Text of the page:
Is cruise ship travel a slow and sustainable form of travel? In many ways it epitomizes slow travel — the unhurried pace, the focus on leisure and experiential activities, the languid vibe on board the boats. But slow travel is by its very nature low impact, which cruise ship travel isn’t always. So is it a sustainable mode of travel?

After recently receiving an invitation to do an Orion Expedition to Malaysian Borneo, we’ve been doing some research to find out. I’d always taken for granted that cruise ship travel was a slower and more sustainable mode of travel than flying. It turns out what I was thinking of was cargo ship travel, widely considered to be one of the most sustainable means of transport after walking, cycling, horse, donkey, camel, trains, buses, and fuel-efficient cars.

It seems that not all cruise ships are sustainable, especially those monumental ocean liners like the Queen Mary 2, which have a colossal carbon footprint. Big cruise ships are not great for the environment at all, especially the ocean. There’s a tremendous amount of electricity used, fuel burnt, garbage, sewage and even hazardous waste created, and a massive amount of wastewater disposed in the sea.

Then there are the negative effects on ports of call. Cruises are essentially all-inclusive holidays, where everything is paid in advance to the cruise company, so locals see very little benefit from shore excursions, aside from a small amount of money spent on souvenirs, and the large amount of waste left. Venice is the best or rather worst example. In Venice, the disposal of plastic water bottles left by day-trippers is a very serious problem, as is the impact of the ships on erosion of the islands from the waves created.

Having said that, it seems cruise ship companies are becoming much more environmentally conscious. The various reports I’ve been reading all claim that more eco-friendly improvements are being introduced by cruise companies every day.

These include things like more aerodynamic designs, itineraries that make better use of tides, installation of solar power panels, LED lights, low-flow showerheads, and heat-transfer windows to cut down on cooling, reducing air-conditioning emissions and allowing more natural light, use of cleaner burning fuels and non-toxic cleaning supplies, onboard crushing of aluminium, tin and glass for recycling, re-using used cooking oil as an alternative fuel, replacing plastics with bio-degradable materials, and sourcing local sustainable produce for meals.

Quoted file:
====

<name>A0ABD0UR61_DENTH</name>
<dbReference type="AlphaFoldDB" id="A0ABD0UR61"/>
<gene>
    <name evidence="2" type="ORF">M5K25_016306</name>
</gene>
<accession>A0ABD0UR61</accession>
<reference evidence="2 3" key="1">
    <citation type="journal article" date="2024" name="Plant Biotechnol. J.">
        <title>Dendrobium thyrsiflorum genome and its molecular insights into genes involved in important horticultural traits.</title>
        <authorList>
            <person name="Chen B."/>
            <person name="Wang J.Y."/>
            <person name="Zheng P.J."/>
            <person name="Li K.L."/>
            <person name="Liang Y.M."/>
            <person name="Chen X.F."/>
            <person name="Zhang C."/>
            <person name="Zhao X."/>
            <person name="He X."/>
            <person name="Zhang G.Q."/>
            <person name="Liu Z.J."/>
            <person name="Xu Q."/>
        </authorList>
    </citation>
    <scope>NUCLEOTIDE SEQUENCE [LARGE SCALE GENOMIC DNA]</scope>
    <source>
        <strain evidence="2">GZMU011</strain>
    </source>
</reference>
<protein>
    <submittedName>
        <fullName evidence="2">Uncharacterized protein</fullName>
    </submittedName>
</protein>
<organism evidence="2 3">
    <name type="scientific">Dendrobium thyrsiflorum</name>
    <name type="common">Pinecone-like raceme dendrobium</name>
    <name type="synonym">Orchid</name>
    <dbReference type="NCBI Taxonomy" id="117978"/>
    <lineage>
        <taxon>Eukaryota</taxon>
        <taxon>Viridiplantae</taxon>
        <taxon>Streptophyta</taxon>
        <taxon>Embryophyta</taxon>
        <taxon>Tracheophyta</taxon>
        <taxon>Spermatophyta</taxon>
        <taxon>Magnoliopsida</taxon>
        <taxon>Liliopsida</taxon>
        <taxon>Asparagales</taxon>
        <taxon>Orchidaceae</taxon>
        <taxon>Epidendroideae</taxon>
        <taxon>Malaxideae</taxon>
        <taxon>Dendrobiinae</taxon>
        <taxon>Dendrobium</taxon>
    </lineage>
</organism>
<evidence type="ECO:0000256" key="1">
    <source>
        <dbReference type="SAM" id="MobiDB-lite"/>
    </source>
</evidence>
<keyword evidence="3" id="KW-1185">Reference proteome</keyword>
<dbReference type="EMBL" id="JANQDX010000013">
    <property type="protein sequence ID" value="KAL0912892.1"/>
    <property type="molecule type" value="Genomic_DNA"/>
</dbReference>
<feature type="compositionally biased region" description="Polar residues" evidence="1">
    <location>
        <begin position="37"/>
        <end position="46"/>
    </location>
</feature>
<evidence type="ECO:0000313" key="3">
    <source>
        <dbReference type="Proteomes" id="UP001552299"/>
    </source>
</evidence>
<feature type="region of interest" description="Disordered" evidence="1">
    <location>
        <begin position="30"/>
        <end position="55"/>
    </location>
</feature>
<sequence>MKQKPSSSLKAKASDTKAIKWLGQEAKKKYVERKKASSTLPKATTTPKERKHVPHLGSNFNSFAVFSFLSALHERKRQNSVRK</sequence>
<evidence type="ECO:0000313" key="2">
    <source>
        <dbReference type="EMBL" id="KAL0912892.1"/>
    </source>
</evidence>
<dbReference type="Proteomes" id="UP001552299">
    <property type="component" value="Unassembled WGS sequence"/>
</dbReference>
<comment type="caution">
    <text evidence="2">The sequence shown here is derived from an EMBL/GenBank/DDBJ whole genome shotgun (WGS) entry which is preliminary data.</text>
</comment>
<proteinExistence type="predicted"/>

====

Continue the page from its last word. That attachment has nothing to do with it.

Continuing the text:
Some researchers have argued that cruise ship travel is even worse than flying for the amount of carbon emissions created. However, it’s very tricky to compare the carbon footprint of a cruise ship voyage with that of a flight, because a cruise ship is not just a means of transport, but includes accommodation, meals, entertainment, and leisure activities.

Fortunately, smaller vessels like Orion Expedition’s mega-yachts, which is what we might be travelling on (see this post), are significantly greener and more sustainable than massive cruise ships like the Queen Mary 2. Designed to be self sufficient for 22 days at sea, the Orion ships boast energy efficient engines, water recycling, and innovations like collecting air conditioning condensation for use.

Orion also claims to be sustainable in other ways, working with local communities, including traditional owners and tribal chiefs, to carefully and sensitively manage tourist visits and experiences, ensuring their authentic, and giving back to the locals in other ways, from investing in the protection of natural resources to looking after their well-being.

I’m also thinking that, just as we would in a hotel or apartment rental, we need to be responsible ourselves when we’re at sea, doing small things like turning lights out, re-using towels, giving the air-conditioning a miss if it’s not necessary, having showers instead of baths, and, just as we do in the restaurants we eat at, wherever possible, selecting dishes to eat that have created with local, seasonal, and sustainable produce.

Until recently, cruise ship travel was not something we’d contemplated, partly for responsible travel reasons, but also because we weren’t sure it was a style of travel that was for us. That cruise ship travel is becoming more environmentally friendly, with even mega-liners like the Princess Cruises ships (remember The Love Boat?) now boasting long lists of sustainable practices, is definitely working in its favour. And the undeniably slower pace of travel is definitely appealing.

I’m imagining what a cruise will be like. The closest experience we’ve had to the experience is ferry hopping around the Greek Islands and along the coast of Croatia. I remember the excitement of departures, the anticipation that builds along the way, gazing out to sea as I lazily read a book, wondering what the place we’re sailing to will be like and whether our expectations will be met. And then the feeling a sense of excitement again as the destination appears in our sights and come into focus on approach. I’m imagining all that and more — and maybe more of less — in between, if you know what I mean.

So what do you think? Does cruise ship travel come to mind when you think of slow and sustainable travel? Are you a fan of cruises? Any tips for these slow and sustainable travellers?

End of Article

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